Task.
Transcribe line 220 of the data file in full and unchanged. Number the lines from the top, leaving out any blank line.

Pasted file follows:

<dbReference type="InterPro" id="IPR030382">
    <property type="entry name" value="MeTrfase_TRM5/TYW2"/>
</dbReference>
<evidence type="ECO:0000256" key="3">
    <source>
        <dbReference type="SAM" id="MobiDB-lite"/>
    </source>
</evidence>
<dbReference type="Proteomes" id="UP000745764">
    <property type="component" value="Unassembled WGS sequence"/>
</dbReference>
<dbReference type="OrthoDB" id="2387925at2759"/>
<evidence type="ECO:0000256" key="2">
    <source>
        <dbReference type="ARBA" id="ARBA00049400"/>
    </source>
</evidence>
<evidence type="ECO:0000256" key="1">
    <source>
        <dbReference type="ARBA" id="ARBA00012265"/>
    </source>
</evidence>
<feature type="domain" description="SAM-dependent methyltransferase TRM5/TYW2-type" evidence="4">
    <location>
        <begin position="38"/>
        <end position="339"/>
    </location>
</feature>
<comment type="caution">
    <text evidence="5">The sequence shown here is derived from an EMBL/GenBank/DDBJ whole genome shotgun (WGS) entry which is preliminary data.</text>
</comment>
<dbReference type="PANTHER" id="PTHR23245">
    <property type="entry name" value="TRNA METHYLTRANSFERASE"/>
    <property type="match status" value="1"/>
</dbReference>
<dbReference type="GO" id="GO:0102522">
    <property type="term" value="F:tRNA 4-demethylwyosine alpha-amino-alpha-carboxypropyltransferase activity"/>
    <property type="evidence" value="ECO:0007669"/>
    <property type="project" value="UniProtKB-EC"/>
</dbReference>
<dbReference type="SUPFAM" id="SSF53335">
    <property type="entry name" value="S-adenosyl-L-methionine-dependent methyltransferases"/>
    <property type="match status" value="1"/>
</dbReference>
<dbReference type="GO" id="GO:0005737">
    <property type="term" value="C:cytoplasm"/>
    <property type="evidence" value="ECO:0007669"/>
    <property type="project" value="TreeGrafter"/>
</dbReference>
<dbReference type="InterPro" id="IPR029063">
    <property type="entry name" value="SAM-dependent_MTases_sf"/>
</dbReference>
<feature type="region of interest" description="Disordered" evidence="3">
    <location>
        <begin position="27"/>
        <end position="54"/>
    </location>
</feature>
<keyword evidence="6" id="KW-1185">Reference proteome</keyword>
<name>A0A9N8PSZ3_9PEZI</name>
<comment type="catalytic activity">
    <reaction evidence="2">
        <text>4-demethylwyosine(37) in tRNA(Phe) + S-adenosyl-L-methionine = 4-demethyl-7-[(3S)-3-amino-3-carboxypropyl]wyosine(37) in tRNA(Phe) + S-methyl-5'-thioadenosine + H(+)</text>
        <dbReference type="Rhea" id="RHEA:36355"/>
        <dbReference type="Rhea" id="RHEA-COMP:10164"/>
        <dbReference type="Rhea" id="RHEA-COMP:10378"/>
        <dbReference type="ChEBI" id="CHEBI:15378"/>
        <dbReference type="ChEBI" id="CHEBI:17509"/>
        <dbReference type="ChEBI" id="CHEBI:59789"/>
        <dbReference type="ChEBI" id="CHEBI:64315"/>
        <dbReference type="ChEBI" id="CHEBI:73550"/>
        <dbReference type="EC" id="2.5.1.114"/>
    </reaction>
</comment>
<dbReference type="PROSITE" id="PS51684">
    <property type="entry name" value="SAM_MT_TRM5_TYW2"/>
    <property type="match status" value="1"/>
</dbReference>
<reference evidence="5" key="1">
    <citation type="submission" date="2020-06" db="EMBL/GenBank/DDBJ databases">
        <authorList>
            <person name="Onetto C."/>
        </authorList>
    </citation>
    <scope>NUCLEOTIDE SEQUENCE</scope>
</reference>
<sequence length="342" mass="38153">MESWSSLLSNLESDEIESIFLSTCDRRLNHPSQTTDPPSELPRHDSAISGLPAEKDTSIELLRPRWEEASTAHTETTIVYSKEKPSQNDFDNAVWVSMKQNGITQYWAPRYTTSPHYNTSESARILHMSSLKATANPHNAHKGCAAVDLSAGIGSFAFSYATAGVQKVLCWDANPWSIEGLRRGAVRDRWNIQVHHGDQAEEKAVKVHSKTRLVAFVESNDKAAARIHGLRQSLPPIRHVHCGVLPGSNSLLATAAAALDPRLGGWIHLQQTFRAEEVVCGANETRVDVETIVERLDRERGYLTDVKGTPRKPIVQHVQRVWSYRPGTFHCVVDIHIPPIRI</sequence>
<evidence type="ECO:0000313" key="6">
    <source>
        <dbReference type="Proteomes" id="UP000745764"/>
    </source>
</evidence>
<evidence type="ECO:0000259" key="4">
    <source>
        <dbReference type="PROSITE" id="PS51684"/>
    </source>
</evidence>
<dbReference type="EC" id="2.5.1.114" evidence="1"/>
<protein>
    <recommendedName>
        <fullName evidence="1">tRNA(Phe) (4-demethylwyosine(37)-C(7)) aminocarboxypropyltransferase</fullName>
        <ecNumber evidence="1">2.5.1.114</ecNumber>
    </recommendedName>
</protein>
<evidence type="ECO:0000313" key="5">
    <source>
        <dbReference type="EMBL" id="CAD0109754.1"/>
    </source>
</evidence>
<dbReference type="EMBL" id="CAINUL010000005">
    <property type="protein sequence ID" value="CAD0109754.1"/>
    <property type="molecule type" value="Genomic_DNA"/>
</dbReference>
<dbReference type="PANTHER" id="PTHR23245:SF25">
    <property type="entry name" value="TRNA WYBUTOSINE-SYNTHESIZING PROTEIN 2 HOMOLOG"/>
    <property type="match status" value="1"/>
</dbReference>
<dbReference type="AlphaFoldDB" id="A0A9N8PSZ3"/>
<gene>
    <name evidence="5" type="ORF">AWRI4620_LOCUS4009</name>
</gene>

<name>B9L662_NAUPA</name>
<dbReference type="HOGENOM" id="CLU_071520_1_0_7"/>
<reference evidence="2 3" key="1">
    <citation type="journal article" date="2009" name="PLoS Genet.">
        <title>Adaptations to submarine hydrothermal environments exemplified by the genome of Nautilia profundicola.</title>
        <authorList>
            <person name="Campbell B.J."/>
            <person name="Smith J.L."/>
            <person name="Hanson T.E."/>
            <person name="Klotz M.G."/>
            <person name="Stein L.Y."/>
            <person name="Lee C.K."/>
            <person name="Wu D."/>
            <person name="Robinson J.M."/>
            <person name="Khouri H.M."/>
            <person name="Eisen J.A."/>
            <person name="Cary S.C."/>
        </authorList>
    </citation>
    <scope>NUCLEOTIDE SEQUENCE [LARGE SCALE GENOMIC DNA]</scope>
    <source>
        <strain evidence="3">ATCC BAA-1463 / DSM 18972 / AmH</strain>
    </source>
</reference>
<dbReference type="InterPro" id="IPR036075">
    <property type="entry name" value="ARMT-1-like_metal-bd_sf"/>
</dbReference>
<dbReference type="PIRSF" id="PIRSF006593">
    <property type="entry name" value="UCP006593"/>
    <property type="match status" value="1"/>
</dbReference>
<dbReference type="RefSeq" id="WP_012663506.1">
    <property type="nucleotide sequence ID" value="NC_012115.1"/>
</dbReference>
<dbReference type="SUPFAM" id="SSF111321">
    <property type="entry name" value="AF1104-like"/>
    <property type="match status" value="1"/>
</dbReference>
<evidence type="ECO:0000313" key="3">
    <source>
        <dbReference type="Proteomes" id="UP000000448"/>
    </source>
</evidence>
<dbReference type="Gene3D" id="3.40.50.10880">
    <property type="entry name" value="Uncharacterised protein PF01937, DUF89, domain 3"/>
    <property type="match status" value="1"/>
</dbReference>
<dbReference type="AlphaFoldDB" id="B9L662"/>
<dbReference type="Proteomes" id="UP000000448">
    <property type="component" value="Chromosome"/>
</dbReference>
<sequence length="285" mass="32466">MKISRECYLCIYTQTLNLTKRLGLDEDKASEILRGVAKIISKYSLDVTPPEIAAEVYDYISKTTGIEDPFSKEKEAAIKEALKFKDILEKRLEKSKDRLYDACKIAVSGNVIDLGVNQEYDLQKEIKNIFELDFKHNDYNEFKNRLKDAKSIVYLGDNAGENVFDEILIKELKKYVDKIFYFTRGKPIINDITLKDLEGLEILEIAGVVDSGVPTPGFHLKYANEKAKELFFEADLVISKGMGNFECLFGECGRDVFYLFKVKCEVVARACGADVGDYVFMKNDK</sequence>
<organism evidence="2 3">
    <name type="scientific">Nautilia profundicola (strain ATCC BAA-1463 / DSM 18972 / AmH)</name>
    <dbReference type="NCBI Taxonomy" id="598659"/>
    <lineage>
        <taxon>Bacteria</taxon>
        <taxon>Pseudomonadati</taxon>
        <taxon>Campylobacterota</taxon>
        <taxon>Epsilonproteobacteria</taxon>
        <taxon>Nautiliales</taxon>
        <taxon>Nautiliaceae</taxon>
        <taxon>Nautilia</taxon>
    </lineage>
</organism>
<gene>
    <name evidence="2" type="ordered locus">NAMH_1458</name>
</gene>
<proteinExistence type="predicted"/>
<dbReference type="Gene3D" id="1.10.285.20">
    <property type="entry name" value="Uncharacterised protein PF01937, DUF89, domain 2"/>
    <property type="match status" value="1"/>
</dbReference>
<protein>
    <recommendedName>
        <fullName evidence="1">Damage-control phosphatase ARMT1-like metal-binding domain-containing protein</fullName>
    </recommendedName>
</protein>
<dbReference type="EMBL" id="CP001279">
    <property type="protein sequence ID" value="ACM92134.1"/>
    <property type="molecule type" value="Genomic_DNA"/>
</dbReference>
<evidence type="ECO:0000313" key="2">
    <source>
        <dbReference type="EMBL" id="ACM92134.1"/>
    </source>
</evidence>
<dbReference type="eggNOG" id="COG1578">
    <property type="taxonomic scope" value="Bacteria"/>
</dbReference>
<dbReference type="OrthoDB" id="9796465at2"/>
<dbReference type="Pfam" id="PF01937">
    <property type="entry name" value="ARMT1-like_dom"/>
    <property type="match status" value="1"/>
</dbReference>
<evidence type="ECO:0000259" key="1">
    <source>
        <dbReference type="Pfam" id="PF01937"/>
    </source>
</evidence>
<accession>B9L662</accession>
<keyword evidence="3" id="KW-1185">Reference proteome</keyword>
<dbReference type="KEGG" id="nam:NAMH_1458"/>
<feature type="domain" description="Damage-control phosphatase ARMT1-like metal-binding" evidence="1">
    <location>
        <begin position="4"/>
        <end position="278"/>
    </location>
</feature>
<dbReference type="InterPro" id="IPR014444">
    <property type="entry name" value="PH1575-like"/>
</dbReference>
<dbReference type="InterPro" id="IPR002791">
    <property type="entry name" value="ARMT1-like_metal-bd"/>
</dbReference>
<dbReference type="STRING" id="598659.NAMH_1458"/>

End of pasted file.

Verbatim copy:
    </source>